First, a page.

The doctrine of PSA is all overboth Old and New Testaments, as well as the early church fathers. It is decidedly the very essence of Christianity.

Cosmic child abuse?

Recent efforts by several Progressive Christian writers have sought to vilify the idea of substitutionary atonement, characterizing it as a misunderstanding of the cross. Even though he doesn’t deny a broader definition of substitutionary atonement, Steve Chalke describes the “cosmic child abuse” of PSA in his book The Lost Messsage of Jesus as:

.a vengeful Father, punishing his Son for an offence he has not even committed. Understandably, both people inside and outside of the Church have found this twisted version of events morally dubious and a huge barrier to faith. Deeper than that, however, is that such a concept stands in total contradiction to the statement: "God is love". (3)

There are a couple of problems with this view. First, to portray Jesus as some sort of helpless "victim" of the Father is to misunderstand the nature of the Trinity. The Father, the Son, and the Holy Spirit are One. Jesus wasn't a defenseless casualty of divine wrath…He IS God. He, as God, became flesh and laid His life down of His own will (John 10:18). It's actually the reason He came to earth.

Secondly, PSA involves God's wrath, and to modern readers, this idea can seem terribly intolerant. But it is entirely biblical, and is actually very good news when we understand His love, justice, and holiness, and mercy.

I once met a woman who had been horribly abused by her father when she was a child. He was mean, vindictive, and seemed to even take pleasure in her pain. Understandably, whenever she heard language referencing God’s wrath or anger, she winced—all she could think of was the senseless and petty “wrath” of her earthly father. We humans have the tendency to confuse the sinful abuse of some of our earthly fathers with the perfect justice and mercy of a God who is, by His very essence, love.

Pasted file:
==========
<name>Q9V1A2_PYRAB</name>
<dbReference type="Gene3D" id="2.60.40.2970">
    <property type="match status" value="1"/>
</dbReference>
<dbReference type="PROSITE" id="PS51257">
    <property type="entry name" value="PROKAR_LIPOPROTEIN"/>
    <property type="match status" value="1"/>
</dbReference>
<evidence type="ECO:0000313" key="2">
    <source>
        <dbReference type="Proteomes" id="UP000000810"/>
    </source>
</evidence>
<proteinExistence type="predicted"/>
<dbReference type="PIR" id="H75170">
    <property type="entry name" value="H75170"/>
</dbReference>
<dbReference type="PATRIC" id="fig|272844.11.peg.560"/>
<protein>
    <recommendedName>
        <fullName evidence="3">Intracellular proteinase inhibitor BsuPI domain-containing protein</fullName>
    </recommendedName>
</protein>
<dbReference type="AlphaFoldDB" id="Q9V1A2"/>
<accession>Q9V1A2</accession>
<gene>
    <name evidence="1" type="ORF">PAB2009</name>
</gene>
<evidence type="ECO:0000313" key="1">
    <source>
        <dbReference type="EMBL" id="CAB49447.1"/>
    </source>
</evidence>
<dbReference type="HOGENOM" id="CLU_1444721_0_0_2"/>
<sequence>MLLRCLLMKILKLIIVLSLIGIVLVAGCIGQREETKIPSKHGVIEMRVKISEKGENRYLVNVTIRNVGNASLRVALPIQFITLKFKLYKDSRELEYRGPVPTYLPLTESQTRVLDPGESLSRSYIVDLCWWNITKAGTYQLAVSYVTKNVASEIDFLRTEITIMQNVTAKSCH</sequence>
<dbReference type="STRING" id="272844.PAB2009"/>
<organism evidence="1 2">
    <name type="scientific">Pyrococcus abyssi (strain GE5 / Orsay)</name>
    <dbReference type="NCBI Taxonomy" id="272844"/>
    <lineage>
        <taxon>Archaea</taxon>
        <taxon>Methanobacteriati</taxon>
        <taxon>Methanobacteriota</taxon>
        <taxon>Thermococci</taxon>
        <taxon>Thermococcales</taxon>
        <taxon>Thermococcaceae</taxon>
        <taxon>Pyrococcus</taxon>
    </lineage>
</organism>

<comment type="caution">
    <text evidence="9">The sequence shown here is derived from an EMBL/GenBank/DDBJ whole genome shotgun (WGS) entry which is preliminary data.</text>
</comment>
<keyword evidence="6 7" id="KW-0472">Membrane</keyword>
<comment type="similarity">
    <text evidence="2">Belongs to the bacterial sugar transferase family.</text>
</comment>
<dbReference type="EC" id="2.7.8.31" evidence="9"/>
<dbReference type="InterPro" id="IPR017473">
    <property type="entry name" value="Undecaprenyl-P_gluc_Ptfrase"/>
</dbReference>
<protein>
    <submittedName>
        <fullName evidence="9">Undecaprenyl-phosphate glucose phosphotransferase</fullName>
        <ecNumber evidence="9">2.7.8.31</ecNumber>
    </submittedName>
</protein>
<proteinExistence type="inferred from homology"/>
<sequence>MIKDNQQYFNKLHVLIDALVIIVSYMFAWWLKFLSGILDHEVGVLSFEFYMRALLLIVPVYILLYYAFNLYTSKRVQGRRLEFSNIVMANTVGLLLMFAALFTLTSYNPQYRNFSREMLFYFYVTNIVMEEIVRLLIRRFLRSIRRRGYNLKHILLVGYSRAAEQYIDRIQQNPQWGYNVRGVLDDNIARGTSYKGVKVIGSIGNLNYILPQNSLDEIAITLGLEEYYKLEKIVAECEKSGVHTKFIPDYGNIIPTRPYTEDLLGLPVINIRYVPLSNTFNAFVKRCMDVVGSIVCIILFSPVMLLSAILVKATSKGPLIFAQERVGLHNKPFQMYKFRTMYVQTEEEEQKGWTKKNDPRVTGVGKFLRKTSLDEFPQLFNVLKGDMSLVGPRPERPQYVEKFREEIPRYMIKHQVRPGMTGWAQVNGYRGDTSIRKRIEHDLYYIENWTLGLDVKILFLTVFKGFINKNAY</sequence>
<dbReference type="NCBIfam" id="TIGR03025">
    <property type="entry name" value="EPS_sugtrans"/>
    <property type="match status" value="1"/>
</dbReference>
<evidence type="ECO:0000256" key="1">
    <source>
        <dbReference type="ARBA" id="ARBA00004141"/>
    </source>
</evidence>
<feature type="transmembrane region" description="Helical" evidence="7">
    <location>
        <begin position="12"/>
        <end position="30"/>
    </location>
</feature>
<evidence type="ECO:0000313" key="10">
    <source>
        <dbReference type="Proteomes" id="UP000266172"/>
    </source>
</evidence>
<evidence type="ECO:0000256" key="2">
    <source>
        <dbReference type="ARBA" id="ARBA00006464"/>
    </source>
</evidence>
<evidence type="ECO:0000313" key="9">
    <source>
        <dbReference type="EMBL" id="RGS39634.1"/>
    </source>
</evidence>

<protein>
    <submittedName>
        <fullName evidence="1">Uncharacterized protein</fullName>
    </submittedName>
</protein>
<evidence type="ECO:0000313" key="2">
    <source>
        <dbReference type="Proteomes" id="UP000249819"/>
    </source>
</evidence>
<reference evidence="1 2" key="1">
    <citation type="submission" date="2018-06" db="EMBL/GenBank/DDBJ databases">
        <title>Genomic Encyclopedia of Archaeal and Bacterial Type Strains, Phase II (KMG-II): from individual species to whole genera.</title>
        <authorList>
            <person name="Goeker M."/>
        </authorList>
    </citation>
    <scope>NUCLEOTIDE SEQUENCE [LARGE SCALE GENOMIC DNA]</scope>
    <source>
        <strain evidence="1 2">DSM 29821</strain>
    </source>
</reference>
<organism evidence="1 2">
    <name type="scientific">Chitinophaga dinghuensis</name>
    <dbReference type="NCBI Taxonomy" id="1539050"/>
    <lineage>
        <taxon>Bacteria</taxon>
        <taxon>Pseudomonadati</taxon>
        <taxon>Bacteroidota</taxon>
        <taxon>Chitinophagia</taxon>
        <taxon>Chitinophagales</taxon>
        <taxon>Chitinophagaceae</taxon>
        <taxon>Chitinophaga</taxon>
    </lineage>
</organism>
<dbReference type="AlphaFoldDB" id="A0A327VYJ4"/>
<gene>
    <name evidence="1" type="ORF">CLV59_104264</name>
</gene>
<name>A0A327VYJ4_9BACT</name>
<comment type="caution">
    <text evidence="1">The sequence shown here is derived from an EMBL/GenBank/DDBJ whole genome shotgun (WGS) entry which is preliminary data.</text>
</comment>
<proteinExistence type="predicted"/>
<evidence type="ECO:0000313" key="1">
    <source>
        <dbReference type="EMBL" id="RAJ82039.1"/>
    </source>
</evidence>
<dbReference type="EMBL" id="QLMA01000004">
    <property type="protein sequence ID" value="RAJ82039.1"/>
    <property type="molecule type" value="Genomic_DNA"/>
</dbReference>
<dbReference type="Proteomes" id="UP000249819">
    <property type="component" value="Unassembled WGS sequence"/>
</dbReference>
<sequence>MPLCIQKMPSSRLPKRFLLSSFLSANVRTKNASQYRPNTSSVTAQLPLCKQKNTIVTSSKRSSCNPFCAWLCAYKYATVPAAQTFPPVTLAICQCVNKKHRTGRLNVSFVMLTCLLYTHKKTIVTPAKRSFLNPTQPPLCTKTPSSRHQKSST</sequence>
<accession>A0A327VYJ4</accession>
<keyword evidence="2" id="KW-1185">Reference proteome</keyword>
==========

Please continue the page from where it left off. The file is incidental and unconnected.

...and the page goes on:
God’s wrath is not petty or spiteful—it is just, holy, and loving. In the words of Derek Rishmawy:  

God’s wrath is not some irrational flare-up of anger and foaming hatred. Wrath is God’s settled, just attitude of opposition towards all that defaces creation. It is his stance and judgment of displeasure towards sin, as well as his will to remove it.

The wrath of God does not contradict His love—He has wrath because of His love. Theologian Miroslav Volf realized this after witnessing the horrors of the Bosnian war:

I used to think that wrath was unworthy of God. Isn’t God love? Shouldn’t divine love be beyond wrath? God is love, and God loves every person and every creature. That’s exactly why God is wrathful against some of them. My last resistance to the idea of God’s wrath was a casualty of the war in former Yugoslavia, the region from which I come. According to some estimates, 200,000 people were killed and over 3,000,000 were displaced. My villages and cities were destroyed, mypeople shelled day in and day out, some of them brutalized beyond imagination, and I could not imagine God not being angry. Or think of Rwanda in the last decade of the past century, where 800,000 people were hacked to death in one hundred days!